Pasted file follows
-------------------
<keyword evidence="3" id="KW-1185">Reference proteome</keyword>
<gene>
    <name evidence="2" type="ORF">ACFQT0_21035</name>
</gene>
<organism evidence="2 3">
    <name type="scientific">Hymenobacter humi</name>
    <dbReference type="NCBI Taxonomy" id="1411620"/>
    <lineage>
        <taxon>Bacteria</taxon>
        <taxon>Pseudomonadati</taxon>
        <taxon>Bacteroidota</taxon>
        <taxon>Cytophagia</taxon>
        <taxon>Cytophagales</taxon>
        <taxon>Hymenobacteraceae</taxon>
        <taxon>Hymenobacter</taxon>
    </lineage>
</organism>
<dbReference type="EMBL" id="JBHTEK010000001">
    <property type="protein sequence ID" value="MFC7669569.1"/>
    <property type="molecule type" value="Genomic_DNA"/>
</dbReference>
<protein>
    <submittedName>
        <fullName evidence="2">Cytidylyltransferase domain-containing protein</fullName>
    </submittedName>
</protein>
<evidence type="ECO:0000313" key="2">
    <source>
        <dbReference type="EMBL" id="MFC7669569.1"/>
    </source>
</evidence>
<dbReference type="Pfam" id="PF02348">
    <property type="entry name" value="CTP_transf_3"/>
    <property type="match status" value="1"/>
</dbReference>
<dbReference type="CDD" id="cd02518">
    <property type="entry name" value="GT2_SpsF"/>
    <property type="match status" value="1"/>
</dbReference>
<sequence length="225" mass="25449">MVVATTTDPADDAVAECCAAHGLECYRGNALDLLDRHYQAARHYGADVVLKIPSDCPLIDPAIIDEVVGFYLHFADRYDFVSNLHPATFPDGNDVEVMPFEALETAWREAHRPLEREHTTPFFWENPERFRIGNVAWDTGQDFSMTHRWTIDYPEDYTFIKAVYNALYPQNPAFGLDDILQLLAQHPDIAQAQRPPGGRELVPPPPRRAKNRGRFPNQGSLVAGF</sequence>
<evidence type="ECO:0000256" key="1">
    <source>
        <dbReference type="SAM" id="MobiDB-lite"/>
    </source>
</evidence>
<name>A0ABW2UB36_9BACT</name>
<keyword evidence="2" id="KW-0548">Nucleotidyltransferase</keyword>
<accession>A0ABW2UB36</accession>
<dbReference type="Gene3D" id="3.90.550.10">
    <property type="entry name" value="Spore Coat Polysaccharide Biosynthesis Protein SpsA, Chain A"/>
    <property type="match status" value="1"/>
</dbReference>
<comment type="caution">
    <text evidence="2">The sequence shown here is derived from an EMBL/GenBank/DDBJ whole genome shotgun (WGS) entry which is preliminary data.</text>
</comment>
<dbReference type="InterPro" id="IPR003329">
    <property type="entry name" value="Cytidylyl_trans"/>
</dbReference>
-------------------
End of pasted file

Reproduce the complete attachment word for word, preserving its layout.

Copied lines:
<keyword evidence="3" id="KW-1185">Reference proteome</keyword>
<gene>
    <name evidence="2" type="ORF">ACFQT0_21035</name>
</gene>
<organism evidence="2 3">
    <name type="scientific">Hymenobacter humi</name>
    <dbReference type="NCBI Taxonomy" id="1411620"/>
    <lineage>
        <taxon>Bacteria</taxon>
        <taxon>Pseudomonadati</taxon>
        <taxon>Bacteroidota</taxon>
        <taxon>Cytophagia</taxon>
        <taxon>Cytophagales</taxon>
        <taxon>Hymenobacteraceae</taxon>
        <taxon>Hymenobacter</taxon>
    </lineage>
</organism>
<dbReference type="EMBL" id="JBHTEK010000001">
    <property type="protein sequence ID" value="MFC7669569.1"/>
    <property type="molecule type" value="Genomic_DNA"/>
</dbReference>
<protein>
    <submittedName>
        <fullName evidence="2">Cytidylyltransferase domain-containing protein</fullName>
    </submittedName>
</protein>
<evidence type="ECO:0000313" key="2">
    <source>
        <dbReference type="EMBL" id="MFC7669569.1"/>
    </source>
</evidence>
<dbReference type="Pfam" id="PF02348">
    <property type="entry name" value="CTP_transf_3"/>
    <property type="match status" value="1"/>
</dbReference>
<dbReference type="CDD" id="cd02518">
    <property type="entry name" value="GT2_SpsF"/>
    <property type="match status" value="1"/>
</dbReference>
<sequence length="225" mass="25449">MVVATTTDPADDAVAECCAAHGLECYRGNALDLLDRHYQAARHYGADVVLKIPSDCPLIDPAIIDEVVGFYLHFADRYDFVSNLHPATFPDGNDVEVMPFEALETAWREAHRPLEREHTTPFFWENPERFRIGNVAWDTGQDFSMTHRWTIDYPEDYTFIKAVYNALYPQNPAFGLDDILQLLAQHPDIAQAQRPPGGRELVPPPPRRAKNRGRFPNQGSLVAGF</sequence>
<evidence type="ECO:0000256" key="1">
    <source>
        <dbReference type="SAM" id="MobiDB-lite"/>
    </source>
</evidence>
<name>A0ABW2UB36_9BACT</name>
<keyword evidence="2" id="KW-0548">Nucleotidyltransferase</keyword>
<accession>A0ABW2UB36</accession>
<dbReference type="Gene3D" id="3.90.550.10">
    <property type="entry name" value="Spore Coat Polysaccharide Biosynthesis Protein SpsA, Chain A"/>
    <property type="match status" value="1"/>
</dbReference>
<comment type="caution">
    <text evidence="2">The sequence shown here is derived from an EMBL/GenBank/DDBJ whole genome shotgun (WGS) entry which is preliminary data.</text>
</comment>
<dbReference type="InterPro" id="IPR003329">
    <property type="entry name" value="Cytidylyl_trans"/>
</dbReference>